Unique environment and multifaceted mountain geo-dynamics of Karakoram disguise the variations present in the hypsometries (frequency distribution of altitudes). We report hypsometry of mountain glaciers of Shigar river basin (with a 7046 km² land-covered area) in the Karakoram, to understand area-elevation relations of glacier environments and effects of magnitude of glaciated-area and location of Equilibrium Line Altitude (ELA). We apply a method based on histogram analysis of glacier hypsometry and a pixel-based regression tool on an updated version of glacier outlines. A big portion of the largest glaciated area (20.63%) of Shiger river basin lies between mixed (high velocity), net accumulation (low velocity) regime of horizontal zone and clean-dusty regime of vertical zone. The smallest glaciated area is found in the extreme ends of the high (in the net avalanche accumulation and low velocity zone and temperature below -18° C) and low (the mostly debris and clean dust-covered ice, net ablation and medium velocity area) altitudes. There are major differences in the hypsometry of the smallest and largest glaciers like except Panmah glacier, large portions of largest glaciers (e.g. Baltoro, Biafo and Chogo Lungma) lies at ELA. Smallest glaciated area lies in low altitudes may contribute melt-water significantly to Indus river rise due to their shorter response times as compared to larger glaciers. The high elevation precipitation may sustain the glaciers of this basin whose melt-waters, especially those from largest glaciers, in turn feed the Shigar river. This dependence of the river on glacial and ice melt is manifested in the huge seasonal variation in its flow.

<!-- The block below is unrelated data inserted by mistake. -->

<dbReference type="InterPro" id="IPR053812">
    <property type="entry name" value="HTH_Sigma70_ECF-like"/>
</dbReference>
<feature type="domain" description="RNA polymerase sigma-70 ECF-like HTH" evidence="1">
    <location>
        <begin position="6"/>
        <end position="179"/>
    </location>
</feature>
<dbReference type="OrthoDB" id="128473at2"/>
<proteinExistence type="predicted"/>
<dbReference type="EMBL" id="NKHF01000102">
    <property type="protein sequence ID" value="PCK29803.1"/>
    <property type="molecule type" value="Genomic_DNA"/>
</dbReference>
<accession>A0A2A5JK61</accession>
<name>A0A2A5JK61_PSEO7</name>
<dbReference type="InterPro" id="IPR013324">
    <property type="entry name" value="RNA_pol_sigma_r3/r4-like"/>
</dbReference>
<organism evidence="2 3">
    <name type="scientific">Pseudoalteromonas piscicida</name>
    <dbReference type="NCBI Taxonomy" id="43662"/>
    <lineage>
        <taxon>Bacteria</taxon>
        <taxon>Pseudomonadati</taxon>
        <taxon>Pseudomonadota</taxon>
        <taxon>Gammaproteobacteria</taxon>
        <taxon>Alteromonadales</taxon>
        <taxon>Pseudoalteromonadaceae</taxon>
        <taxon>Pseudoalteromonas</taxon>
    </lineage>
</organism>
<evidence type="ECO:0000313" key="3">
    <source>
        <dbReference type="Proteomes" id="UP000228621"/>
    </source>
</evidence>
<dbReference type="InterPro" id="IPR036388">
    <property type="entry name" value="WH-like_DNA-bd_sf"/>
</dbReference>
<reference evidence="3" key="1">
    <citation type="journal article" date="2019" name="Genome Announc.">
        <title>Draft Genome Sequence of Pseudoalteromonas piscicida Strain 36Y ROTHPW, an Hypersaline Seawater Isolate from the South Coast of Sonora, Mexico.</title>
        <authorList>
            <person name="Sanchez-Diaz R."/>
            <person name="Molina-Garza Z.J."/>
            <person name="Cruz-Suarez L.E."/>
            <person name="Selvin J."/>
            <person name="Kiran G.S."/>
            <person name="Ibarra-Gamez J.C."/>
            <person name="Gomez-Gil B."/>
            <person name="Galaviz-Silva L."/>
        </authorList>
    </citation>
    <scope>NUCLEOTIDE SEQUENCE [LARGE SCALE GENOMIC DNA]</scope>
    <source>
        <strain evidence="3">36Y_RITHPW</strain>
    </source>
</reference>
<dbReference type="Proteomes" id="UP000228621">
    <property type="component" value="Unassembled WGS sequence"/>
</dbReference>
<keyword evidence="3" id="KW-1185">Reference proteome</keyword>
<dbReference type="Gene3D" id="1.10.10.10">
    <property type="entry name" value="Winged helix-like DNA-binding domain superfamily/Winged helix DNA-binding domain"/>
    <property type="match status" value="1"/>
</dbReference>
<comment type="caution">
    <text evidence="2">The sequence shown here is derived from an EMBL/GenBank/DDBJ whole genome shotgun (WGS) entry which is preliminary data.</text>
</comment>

Ming-Ho To, Pejman Hadi, Chi-Wai Hui, Carol Sze Ki Lin, Tareq AI-Ansari, Junaid Saleem, Prakash Parthasarathy, Gordon McKay
Carbamazepine (CBM), a widely occurring pharmaceutical, has been removed from water by upgrading a waste biomass char from a 300 MW biomass gasification power station plant operating in Indonesia. The fuel source is the waste residue palm kernel shell (PKS) after the palm oil extraction process constituting over one million tonnes per year. The resulting waste power station biomass char (CPKS) from the power station gasification process has been converted into high quality activated carbon by carbon dioxide activation as a sequestration opportunity, at different temperatures ranging from 700 to 900°C for 1 or 1.5 hours. The highest BET surface area was 711.5 m2/g and this activated carbon was able to adsorb 1.14 mmol/g or 268.7 mg CBM/g. Equilibrium and kinetic studies have been undertaken.